Cohesity: More on the real value of data

Anyone who’s read my stuff, or paid attention to what’s happened in backup over the past few years are aware that backup itself is only part of the game. I’d add, that no backup is viable unless you can recover that data/image/snapshot quickly and accurately into your home environment.

But the value of data today brings way more significance to how the business leverages that data toward the potential analytics against it. There are many players in this field. The backing up and storage of that data in a format that’s accessible is also only part of the equation. Even more important is the ability to draw conclusions from that data that will help your organization to extract business information, HR, staffing, financial, stocking of inventory, business trends etc. from it.

I believe that today, the analytics tools necessary to cull the appropriate datapoints out of it are Elk and Splunk. Both of these tools are essential to pull out the kinds of visualizations quickly and easily from the raw data, and from the diverse parts of the data, which may reside all over the various pieces of data within the structures stored in various locations and in various formats across the data presented. Neither of these tools are simply SIEM tools any longer. Though they do this job exceptionally well, they both have functional capacity to draw out these datapoints.

When Cohesity presented at Storage Field Day 18, they (Chris Colotti [@Ccolotti] and Jon Hildebrand [@SnoopJ123]) showed us a very interesting approach. Cohesity now has an ability to link to a suite of applications within their “App Store.” I think that any team looking to leverage a Splunk type of architecture within their environment, and to implement these without any undue strain in the implementation of the architecture will see the benefit of being able to download and install an image very quickly of these architectures.

Cohesity understands this, and has eased the pressure of how to go about building these implementations. At the click of a button within the App Store interface, a Splunk image gets downloaded and built.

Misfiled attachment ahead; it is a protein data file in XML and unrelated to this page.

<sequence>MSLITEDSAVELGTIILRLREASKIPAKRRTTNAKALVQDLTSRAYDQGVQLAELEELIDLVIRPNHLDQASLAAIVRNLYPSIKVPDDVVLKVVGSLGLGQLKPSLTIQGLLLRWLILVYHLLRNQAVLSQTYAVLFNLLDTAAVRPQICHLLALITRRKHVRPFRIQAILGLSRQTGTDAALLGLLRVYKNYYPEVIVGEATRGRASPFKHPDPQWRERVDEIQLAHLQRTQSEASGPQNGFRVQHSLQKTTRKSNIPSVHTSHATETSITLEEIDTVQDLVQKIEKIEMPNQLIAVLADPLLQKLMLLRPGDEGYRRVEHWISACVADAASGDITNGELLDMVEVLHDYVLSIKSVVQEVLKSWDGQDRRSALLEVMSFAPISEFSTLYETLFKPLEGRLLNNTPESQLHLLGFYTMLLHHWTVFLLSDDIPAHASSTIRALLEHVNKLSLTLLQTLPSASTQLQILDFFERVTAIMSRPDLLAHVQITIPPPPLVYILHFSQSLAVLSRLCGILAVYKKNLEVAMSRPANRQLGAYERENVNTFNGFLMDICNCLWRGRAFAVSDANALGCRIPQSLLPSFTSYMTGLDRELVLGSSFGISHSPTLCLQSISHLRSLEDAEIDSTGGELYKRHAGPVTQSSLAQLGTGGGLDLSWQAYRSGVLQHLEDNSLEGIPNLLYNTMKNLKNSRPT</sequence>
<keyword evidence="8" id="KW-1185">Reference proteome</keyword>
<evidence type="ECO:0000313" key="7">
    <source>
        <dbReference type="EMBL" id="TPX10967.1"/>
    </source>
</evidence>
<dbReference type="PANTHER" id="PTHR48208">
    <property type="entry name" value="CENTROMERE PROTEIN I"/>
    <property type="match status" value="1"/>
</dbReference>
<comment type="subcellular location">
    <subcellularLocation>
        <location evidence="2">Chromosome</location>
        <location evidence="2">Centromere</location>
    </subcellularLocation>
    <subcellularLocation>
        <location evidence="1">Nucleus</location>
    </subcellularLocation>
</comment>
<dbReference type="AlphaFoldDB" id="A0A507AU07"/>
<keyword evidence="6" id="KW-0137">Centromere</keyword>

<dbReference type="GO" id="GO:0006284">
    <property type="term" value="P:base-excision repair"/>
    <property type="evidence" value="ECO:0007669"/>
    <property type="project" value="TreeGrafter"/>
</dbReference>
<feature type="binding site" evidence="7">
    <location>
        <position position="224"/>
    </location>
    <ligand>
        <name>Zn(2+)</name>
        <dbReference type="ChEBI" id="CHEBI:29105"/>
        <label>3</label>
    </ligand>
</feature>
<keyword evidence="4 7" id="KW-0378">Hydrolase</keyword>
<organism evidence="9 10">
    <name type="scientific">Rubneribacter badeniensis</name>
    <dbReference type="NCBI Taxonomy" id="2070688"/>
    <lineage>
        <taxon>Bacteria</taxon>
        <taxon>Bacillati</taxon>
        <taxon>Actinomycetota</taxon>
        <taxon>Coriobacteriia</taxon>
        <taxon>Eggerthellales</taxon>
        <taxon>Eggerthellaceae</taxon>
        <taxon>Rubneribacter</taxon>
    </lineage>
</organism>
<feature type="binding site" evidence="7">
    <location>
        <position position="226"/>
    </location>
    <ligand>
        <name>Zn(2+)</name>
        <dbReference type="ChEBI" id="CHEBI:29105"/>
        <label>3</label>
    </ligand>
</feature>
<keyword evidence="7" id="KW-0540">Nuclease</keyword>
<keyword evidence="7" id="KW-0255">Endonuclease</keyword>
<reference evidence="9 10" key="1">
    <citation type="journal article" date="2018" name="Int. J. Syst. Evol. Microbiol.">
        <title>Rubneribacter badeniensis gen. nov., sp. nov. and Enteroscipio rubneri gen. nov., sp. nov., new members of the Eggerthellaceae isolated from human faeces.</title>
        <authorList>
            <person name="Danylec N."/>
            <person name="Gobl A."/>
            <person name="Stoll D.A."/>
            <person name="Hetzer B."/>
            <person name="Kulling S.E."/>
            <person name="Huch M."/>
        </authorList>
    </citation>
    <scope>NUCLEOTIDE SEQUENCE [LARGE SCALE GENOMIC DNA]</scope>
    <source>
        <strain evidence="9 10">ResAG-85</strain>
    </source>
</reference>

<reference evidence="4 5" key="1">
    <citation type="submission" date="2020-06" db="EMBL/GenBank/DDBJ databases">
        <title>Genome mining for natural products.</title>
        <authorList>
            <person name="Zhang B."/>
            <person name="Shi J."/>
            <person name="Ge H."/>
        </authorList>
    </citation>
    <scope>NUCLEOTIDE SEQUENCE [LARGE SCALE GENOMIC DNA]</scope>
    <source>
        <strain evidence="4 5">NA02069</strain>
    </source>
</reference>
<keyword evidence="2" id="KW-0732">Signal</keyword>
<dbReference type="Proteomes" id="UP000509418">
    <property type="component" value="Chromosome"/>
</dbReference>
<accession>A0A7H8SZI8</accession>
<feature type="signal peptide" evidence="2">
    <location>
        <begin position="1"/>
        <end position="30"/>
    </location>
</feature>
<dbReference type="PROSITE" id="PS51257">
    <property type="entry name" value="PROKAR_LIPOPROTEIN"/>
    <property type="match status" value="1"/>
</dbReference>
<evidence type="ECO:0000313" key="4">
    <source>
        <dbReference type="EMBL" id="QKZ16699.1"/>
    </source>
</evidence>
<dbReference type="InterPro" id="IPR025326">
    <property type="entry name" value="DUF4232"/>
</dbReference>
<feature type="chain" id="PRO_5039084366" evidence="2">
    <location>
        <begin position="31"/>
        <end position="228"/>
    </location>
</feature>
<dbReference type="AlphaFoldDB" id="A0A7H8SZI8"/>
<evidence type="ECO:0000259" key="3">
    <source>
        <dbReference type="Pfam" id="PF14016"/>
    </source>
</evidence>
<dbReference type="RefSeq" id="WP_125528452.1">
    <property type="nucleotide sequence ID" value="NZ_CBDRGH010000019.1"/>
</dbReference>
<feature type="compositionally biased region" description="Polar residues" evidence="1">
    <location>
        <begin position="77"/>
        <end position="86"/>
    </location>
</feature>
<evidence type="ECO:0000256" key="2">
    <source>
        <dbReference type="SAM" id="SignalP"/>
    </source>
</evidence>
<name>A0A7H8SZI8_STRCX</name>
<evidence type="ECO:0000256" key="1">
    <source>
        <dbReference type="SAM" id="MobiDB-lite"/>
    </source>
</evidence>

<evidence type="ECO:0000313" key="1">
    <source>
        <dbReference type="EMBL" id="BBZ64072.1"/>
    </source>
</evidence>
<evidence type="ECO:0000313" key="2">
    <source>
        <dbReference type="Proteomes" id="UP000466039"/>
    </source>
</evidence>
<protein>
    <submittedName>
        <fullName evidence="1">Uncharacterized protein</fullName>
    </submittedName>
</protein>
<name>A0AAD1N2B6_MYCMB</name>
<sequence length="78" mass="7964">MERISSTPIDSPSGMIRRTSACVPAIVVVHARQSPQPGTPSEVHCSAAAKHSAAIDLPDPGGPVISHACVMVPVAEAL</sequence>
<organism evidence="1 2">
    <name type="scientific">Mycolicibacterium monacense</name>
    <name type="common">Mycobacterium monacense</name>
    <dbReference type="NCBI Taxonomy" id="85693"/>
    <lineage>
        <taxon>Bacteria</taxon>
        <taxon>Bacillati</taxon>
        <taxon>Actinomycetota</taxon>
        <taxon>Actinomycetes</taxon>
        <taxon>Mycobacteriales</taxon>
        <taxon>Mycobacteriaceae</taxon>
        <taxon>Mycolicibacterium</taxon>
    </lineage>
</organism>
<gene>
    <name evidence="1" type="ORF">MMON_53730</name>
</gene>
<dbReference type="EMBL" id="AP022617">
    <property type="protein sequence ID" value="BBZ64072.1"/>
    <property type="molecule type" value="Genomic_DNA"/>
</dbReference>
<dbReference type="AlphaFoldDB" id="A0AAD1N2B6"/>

I am curious how this concept will grow, to see which applications make the cut, and to see how this builds further solutions into the architecture. As the need for backup becomes more apparent, and the hopes for working with that data grow, at what level do we anticipate this app store functionality to grow?

It used to be that Cohesity was designed as a “Secondary” storage environment, maybe a temporary holding zone for data. At this event, it was clear that they’ve actively made moves to ensure that this storage environment, built into the Cohesity devices, is more than secondary. The goal is to envision these devices as primary (if not Tier0) storage targets. The intent is to be able to stand up VM’s on that storage, or be able to run these analytics I’ve spoken of above, on the Cohesity architecture. Ample compute and storage IO must be part and parcel to these in order for that type of workload to be run actually on the Cohesity device. Seems clear to me that this is a truly converged solution, wherein these types of functions will be viable. To insert my own thoughts, I’d have to say that the divergence of Rubrik and Cohesity has never been more apparent, and that this can only be good for the industry.

Once again, a quick disclosure: I was able to attend this event because of the largess of the Tech Field Day group, and as part of a spectacular group of bloggers, presenters, and cast of characters. All travel, lodging and board were covered as part of this event.


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